The 13th Floor

“Crossing The Abyss” – A Dark Art Exhibit

“We have such sights to show you!”

The beautiful thing about art is that it can transport us to worlds we could never possibly imagine ourselves. It’s that subjective quality, paired up with our own life experiences that makes ever piece of art we encounter mean something different to the viewer. That’s what I love about setting foot in Hyaena Gallery located at 1928 W. Olive Ave. in Burbank, California. Every month, the back wall is swamped out with a particular exhibit. Sometimes it’s to showcase one specific artist. Other times it’s to pay tribute to an influential filmmaker. (They’re hosted shows with art inspired by John Carpenter, Wes Craven and Quentin Tarantino.) But last month for September, the theme of the show was “Crossing The Abyss,” a unique opportunity for gallery owner and curator Bill Shafer to showcase artists you might not be familiar with.

We touched base with Shafer to get the full story behind the “Crossing The Abyss” exhibit! For the month of September, you had a show at Hyaena Gallery called “Crossing The Abyss.” Tell me a bit about that?

Bill Shafer: “Crossing The Abyss” is a chance for me to showcase artists that I’m a huge fan of, but haven’t shown much of over the years, and some that I’ve always wanted to show and have never shown. It’s a dark art show. I think some of the finest artists out there are going to be involved. It’s not a huge show. It’s a total of 16 pieces. It’s all top notch artists doing work that I really think needs to be seen.

BH: What do they have in common if anything? Why have they not shown here yet as often as you would’ve liked?

BS: Some of them I just haven’t had the chance to work with yet. I’ve been watching their careers and really digging their art. A few of them, I have some of their pieces at home, but I’ve never shown them in the gallery. And some of them have just been too busy. So they don’t do many shows. Maybe they’re tied up with other galleries. But with this show, I approached them and talked to them about the theme of the show and wanted to bring them together and I think we have a great line-up together.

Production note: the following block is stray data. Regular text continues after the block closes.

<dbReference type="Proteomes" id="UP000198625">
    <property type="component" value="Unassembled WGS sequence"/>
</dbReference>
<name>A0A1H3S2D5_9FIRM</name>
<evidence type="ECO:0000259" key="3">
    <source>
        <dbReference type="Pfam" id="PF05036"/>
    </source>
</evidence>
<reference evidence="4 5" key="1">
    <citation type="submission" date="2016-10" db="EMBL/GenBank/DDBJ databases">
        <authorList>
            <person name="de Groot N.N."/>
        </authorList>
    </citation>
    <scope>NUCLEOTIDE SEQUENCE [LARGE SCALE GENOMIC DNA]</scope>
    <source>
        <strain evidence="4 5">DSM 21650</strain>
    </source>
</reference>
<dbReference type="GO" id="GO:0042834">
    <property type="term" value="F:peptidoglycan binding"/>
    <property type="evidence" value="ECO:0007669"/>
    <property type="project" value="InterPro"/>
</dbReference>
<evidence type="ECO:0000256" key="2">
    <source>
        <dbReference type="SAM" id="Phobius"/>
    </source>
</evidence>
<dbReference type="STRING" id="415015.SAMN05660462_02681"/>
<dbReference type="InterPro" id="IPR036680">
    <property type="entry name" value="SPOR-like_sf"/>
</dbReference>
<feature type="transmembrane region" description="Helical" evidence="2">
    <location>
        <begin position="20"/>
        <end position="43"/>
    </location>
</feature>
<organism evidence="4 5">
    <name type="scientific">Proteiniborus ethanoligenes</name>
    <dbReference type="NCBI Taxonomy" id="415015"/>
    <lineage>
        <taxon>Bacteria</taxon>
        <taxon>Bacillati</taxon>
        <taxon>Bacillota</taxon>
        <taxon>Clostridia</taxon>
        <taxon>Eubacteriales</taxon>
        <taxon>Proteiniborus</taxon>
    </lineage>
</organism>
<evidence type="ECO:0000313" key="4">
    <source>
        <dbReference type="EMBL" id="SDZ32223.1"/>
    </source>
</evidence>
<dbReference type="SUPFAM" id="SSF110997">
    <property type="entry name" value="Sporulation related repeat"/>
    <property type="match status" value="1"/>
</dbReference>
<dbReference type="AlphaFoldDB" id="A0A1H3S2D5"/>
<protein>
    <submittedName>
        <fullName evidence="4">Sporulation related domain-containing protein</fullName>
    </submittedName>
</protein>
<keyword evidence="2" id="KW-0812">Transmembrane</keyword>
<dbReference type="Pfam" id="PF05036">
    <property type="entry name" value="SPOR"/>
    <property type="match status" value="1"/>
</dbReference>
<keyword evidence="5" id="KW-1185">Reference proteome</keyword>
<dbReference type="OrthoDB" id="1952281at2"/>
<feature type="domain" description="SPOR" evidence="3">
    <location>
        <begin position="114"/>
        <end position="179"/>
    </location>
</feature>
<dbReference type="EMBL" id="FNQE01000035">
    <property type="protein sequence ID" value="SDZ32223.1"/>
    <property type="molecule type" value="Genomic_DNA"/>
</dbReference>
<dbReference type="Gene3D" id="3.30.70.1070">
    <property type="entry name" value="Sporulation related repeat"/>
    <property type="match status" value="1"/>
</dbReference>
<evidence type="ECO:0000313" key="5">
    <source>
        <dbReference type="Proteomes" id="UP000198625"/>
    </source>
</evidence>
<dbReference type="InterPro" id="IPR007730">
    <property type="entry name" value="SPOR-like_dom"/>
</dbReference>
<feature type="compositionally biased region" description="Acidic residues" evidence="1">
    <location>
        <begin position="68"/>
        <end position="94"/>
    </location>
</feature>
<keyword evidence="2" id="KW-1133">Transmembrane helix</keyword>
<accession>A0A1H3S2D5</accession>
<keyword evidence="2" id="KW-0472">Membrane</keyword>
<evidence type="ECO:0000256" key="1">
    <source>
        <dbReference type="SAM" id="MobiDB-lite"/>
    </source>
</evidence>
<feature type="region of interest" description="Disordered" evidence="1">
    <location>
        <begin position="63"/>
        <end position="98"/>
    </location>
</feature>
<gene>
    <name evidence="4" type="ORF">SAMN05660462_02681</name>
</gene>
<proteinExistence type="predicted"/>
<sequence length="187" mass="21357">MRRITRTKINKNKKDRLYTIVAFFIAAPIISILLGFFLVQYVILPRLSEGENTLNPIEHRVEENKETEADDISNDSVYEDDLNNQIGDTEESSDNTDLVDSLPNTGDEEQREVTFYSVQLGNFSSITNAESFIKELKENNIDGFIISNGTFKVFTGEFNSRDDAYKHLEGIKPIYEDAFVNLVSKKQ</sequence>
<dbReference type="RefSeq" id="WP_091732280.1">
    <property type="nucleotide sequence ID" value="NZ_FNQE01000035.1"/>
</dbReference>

BH: How are some of these artists and what is it about their specific styles that you like?

BS: Laurent Fièvre from France. He’s an artist I found on Instagram and I just fell in love with his stuff. I started talking to him, and finally months later I was able to get 3 of his pieces in for this show. He does this darker, abstract kind of outsider stuff but it’s such fine art. I’m so bad at describing this stuff, because for me, it’s a real visceral thing. I look at the art and I just feel it in my gut. I see it and say, “yes, I’m into that.” And technically he does great graphite drawings of abstractions on skulls. And his paintings are really textural. He has cloth that comes off of them and then rises off the painting. Not necessarily evil looking, but definitely sinister. Cutesy sinister. When you look at them, they’re very, very refined. I’ve got David Anthony Magitis from the UK. I’d say he’s in the vein of Clint Carney. A realistic horror to his pieces. Stuff with woman with faces falling off or long finger nails that are weapons, that kind of thing. Really technically sound work. Someone I haven’t been able to show, but whom I’ve been a huge fan of for years. David Van Gough, we did a Charles Manson exhibit with him. He spent a year researching the Manson case and did a series of paintings of Sharron Tate as the goddess and really connected all the crimes and all the facts around them in such a fascinating way. From that show, he was featured in the documentary SERIAL KILLER CULTURE by John Borowski. Since that show, I haven’t been able to show him, primarily because our paths hadn’t crossed in the right way, but again, I’m such a fan of his work. He’s in the upper echelon of what’s not being seen out there.

BH: Are these artists doing specific new things for this show, or are they contributing some of your favorite pieces?

BS: I told them “give me what you want to show.” I primarily curated the artists more than the art for this one. I really wanted to see what they wanted to put forward. Again, I like to see what’s in the artists head. I like their opinions because it gives me more insight into their work. They all brought such incredible pieces, though, so it was very easy on my end.

BH: What’s the significance of the title for this show, “Crossing The Abyss?”

BS: “Crossing The Abyss” is a Crowley-ian reference. When you’re leaving the ego behind and stepping foot across the spiritual chasm, that’s crossing the abyss. When you get to the other side, you’ve achieved something new, transformative. So I’m hoping with this show to bring a higher level of art to the gallery that will attract newer clientele, and maybe open a few eyes. A lot of shows I do are like this, I just flip the coin and throw it out there and see what happens. Other galleries play it so safe. Almost every show, I cross the abyss.

For more info on the “Crossing The Abyss” exhibit, visit the Hyaena Gallery website.

“La Misrabla Idiotique” by David Anthony Magitis
“The Return of Eris of Troy – the Teutonic Crusades” by David Van Gough
Les pluies acides (1)
“Les Pluies Acides” by Laurent Fièvre
Red Ribbon_by Clint Carney
“Red Ribbon” by Clint Carney
S V Mitchell artist Nr. 124 BLACK TEA small III
“Black Tea” by Steven Vincent Mitchell